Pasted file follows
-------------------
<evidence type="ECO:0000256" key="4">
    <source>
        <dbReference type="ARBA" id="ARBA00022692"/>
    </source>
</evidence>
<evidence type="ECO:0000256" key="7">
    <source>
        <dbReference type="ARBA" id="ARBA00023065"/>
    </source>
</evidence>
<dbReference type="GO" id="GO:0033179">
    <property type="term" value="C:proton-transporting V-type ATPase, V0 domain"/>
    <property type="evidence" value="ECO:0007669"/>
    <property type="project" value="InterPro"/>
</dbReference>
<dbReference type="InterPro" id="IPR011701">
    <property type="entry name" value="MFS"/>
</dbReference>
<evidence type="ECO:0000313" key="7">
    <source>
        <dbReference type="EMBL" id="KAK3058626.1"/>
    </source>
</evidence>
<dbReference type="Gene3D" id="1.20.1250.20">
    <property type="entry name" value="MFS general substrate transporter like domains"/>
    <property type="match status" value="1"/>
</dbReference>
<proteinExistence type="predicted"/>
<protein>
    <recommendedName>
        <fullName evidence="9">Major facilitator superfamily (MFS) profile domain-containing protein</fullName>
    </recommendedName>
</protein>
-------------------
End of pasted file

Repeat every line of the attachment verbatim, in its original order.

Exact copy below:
<evidence type="ECO:0000256" key="4">
    <source>
        <dbReference type="ARBA" id="ARBA00022692"/>
    </source>
</evidence>
<evidence type="ECO:0000256" key="7">
    <source>
        <dbReference type="ARBA" id="ARBA00023065"/>
    </source>
</evidence>
<dbReference type="GO" id="GO:0033179">
    <property type="term" value="C:proton-transporting V-type ATPase, V0 domain"/>
    <property type="evidence" value="ECO:0007669"/>
    <property type="project" value="InterPro"/>
</dbReference>
<dbReference type="InterPro" id="IPR011701">
    <property type="entry name" value="MFS"/>
</dbReference>
<evidence type="ECO:0000313" key="7">
    <source>
        <dbReference type="EMBL" id="KAK3058626.1"/>
    </source>
</evidence>
<dbReference type="Gene3D" id="1.20.1250.20">
    <property type="entry name" value="MFS general substrate transporter like domains"/>
    <property type="match status" value="1"/>
</dbReference>
<proteinExistence type="predicted"/>
<protein>
    <recommendedName>
        <fullName evidence="9">Major facilitator superfamily (MFS) profile domain-containing protein</fullName>
    </recommendedName>
</protein>